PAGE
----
LIVE REVIEW: Cowboy Junkies in Lexington, MA (04.14.22)
Photo by: Heather Pollack
It’s been three years since the last time Cowboy Junkies played a show in Massachusetts. Everyone seems to be back out on tour this year after two years of Covid quarantine. As cold rain fell outside in historical Lexington center, a sold-out crowd tucked into the high school gymnasium-esque Cary Hall to hear some thoughtful, moody and honest music. After playing “Sweet Jane,” Margo half-joked that they were there because they had “lots of merchandise to get rid of.” Later on she explained that they were playing the new album in an effort to get people to buy it. She’s often hawking records in between performing songs. Bands make the most money by selling merch so this isn’t exactly surprising. Maybe it’s all part of their easygoing, troubadour charm. Cash only for albums and CDs out in the lobby yet they don’t sell tour t-shirts.
On Thursday night, Margo commanded the stage, comfortable in her front-woman role, sipping tea and water throughout the sets. She garnered support from her two brothers, Michael on guitar and Peter on drums, as well as band mate Alan Anton on bass. Touring musician Jeff Bird elevated the performance with varied instrumentation, including lap steel guitar and mandolin. They performed two sets which seems to be their standard. They have an extensive catalog to choose from with their impressive 30+ year career and 19 studio albums. Including an intermission, the show lasted two and a half hours.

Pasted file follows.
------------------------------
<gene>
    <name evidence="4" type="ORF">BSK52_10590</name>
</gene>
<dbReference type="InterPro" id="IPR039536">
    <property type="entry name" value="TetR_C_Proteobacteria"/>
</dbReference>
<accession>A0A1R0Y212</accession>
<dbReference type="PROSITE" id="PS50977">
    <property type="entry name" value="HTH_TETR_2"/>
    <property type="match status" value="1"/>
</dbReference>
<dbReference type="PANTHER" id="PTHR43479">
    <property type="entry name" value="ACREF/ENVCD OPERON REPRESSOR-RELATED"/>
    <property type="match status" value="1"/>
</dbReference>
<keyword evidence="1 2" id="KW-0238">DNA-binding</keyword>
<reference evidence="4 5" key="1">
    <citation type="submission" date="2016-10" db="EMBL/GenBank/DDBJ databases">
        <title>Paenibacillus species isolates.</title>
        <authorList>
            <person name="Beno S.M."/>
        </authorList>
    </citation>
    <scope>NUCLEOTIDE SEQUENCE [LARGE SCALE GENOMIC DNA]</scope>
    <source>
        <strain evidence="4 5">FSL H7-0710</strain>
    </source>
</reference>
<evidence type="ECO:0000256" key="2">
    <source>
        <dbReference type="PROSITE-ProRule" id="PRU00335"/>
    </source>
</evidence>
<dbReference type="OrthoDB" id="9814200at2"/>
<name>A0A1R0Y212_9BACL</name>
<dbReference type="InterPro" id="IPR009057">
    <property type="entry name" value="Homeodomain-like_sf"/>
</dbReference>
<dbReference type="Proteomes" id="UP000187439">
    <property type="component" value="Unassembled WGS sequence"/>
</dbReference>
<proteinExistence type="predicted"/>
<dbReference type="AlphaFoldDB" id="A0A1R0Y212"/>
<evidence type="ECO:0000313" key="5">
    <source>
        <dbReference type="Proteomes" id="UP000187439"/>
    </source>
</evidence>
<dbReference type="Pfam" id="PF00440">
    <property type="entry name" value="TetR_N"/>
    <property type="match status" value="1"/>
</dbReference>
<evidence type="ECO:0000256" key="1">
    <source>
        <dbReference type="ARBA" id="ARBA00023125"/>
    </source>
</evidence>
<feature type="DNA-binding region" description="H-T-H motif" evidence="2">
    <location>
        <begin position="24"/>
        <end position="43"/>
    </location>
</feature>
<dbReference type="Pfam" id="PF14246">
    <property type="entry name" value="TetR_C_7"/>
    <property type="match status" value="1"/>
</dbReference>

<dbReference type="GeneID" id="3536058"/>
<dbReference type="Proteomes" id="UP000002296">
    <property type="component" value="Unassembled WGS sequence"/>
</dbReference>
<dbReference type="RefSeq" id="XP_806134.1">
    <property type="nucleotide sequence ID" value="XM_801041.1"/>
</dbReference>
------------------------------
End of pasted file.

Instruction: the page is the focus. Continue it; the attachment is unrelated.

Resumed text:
The first set included several songs from the album Ghosts, written after the Timmons’s mother died. First up, the gorgeous and swirling “Desire Lines.” Then Margo sat on a stool for the reflective and forlorn “Breathing.” They followed that up with the more upbeat “You Don’t Get to Do It Again” which features a cool, churning bass line. This mostly middle-aged audience appreciated the jamming. They moved on to songs from their latest album, Songs of the Recollection, a collection of cover songs. As someone more into classic alternative than classic rock, this reviewer doesn’t recognize many of these songs. They also choose songs that aren’t easily recognizable hits, which is always smart. Of course “Sweet Jane” is a Lou Reed cover that brought Cowboy Junkies into the limelight of the 1980s alternative music scene. In their distinctly haunted, rootsy, jagged Cowboy Junkies style, they played “No Expectations” by the Rolling Stones and “Don’t Let it Bring You Down” by Neil Young.
The band opened their second set with one of my favorite Cowboy Junkies songs, the stunning “All That Reckoning, Pt. 1.” They played several more songs from the latest album, including a Gordon Lightfoot cover, “The Way I Feel,” and Neil Young’s “Love in Mind” as well as an acoustic “Powderfinger.” Before singing “Angels in the Wilderness,” Margo lamented that it hadn’t been on their set list for a while. “I really enjoy singing it,” she confided. After expressing her appreciation to the crowd and explaining that due to the pandemic she wouldn’t be interacting with fans post-show, they ended the set with a pretty “Blue Moon Revisited (Song for Elvis).” The encore included “Five Years” and “Walking After Midnight.”
Cowboy Junkies never disappoint live. I have fond memories of seeing them for the first time a decade ago. They’re consummate professionals and clearly enjoy playing and performing. These veteran musicians guarantee a superb, understated show without a lot of fanfare. Perfect for a small sit-down venue like Cary Hall. The crowd remained enthralled throughout both sets with nary a mobile phone in view.